On their way to earning their Aviation Merit Badges, Boy Scouts with Southampton Troop 58 made a trip to Brookhaven Airport on Sunday for a look inside the Mid Island Air Flight School with Assistant Chief Pilot Gary Spence.
Mr. Spence gave the Scouts a lesson not only in aviation history, but also on the math behind flying—including the weight and balance calculations required before takeoff to know if the plane can carry all the passengers—and the science behind it, such as 18th century Dutch-Swiss mathematician Daniel Bernoulli’s principle that explains how a wing can lift a plane off the ground. To demonstrate Bernoulli’s principle, Mr. Spence had each Scout blow on a sheet of paper and watch how the paper lifts up instead of bending down as the wind flows over it.
Once they knew how planes worked—reducing the pressure above the wings—they moved into Mid Island Air’s hangar for a look at the inside of a single engine plane, and all its bells and whistles.
Pilots also need to be able to read the weather forecast to know if it’s safe to fly, Mr. Spence told the scouts.
“We’re not asking our pilots to be meteorologists,” he said, “but you have to know more about the weather than, ‘Hey, it looks like a nice day today.’”
Merit badges are awarded to Scouts who demonstrate knowledge and adeptness in a field of study. The Aviation Merit Badge is just one of 121 badges that Scouts may earn. Some badges are focused on life skills and others are hobby and career oriented. The range of merit badge subjects spans from First Aid and Emergency Preparedness to Journalism and Genealogy.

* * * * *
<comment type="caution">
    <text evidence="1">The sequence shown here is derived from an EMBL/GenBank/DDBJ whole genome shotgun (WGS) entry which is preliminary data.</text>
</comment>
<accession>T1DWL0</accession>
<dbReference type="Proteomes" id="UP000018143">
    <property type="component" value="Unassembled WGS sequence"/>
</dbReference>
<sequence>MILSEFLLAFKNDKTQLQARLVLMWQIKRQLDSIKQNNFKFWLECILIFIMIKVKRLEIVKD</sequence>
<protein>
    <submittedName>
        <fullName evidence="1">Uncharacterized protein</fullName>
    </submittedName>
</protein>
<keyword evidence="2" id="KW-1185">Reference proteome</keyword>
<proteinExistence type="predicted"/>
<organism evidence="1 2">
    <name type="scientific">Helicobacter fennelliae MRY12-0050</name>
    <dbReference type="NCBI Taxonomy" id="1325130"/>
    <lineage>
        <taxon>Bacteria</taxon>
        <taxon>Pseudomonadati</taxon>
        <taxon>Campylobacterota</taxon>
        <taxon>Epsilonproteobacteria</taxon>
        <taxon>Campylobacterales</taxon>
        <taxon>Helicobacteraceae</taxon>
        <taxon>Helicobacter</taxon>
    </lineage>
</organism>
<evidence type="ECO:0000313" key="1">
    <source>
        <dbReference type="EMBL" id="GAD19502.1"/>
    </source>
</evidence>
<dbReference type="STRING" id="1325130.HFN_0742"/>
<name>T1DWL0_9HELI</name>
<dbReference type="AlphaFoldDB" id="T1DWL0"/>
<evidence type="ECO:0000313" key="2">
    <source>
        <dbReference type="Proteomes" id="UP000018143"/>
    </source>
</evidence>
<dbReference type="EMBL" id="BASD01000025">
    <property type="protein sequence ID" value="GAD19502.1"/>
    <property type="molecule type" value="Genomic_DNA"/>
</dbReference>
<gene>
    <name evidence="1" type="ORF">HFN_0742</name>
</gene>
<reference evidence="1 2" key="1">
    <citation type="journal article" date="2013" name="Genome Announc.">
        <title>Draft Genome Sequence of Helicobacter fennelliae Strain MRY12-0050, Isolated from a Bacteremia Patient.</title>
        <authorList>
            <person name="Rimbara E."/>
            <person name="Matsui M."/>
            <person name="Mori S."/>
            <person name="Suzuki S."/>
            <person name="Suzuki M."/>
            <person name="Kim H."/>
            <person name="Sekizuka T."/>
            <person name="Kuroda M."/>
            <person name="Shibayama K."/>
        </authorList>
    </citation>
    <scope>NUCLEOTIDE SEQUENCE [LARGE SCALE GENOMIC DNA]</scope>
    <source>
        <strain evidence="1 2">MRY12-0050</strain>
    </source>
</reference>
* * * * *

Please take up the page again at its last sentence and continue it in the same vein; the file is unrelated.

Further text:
Among many other requirements, Scouts must earn at least 21 merit badges if they wish to achieve the highest rank in Scouting, Eagle Scout. There are 11 mandatory merit badges needed to advance in rank, but the rest are electives, so Scouts may seek as many elective badges as they have time to earn before their 18th birthdays.
Aviation is one of the oldest merit badges in Scouting. It was created in 1911, the year after the Boy Scouts of America started. But the requirements for earning the badge have been updated many times since then, to reflect changes in technology.
The modern Aviation Merit Badge requirements including visiting an airport or aviation museum and learning the physics of flight and career opportunities.
Of all the airports on Long Island, including a few close to Southampton, Troop 58 chose to visit Mid Island Air at Brookhaven Airport, in Shirley, because one Scout, Justin Sinclair, has a connection there. He volunteered with History Flight last year when the organization visited Brookhaven Airport with a World War II-era Stearman biplane and T-6s. Passengers paid for a ride in the small planes and the proceeds went toward continuing History Flight’s mission, searching for downed World War II planes and their lost crews.
Justin said he learned a great deal about planes while he volunteered for History Flight and after that experience he’d like to be a small-plane pilot himself someday. He’s in 10th grade at the Leonard E. Burket Christian School in Center Moriches and next year, once he is a junior, he’ll be eligible for the Eastern Suffolk Board of Cooperative Educational Services aviation program.
Mr. Spence said many young flight students come through Mid Island Air with the BOCES program and they can earn their pilot’s license for about a tenth of the cost of paying for lessons privately. He noted that flight students can earn their solo pilot’s license at age 16 and their private flying certificate at 17.
Justin was not the only Scout intrigued by the planes.
“I liked seeing all the different types of planes, what makes them different and how they work,” said Scout Greg Nanos.
“Now I want to be a pilot,” said Scout Shane Sharkey.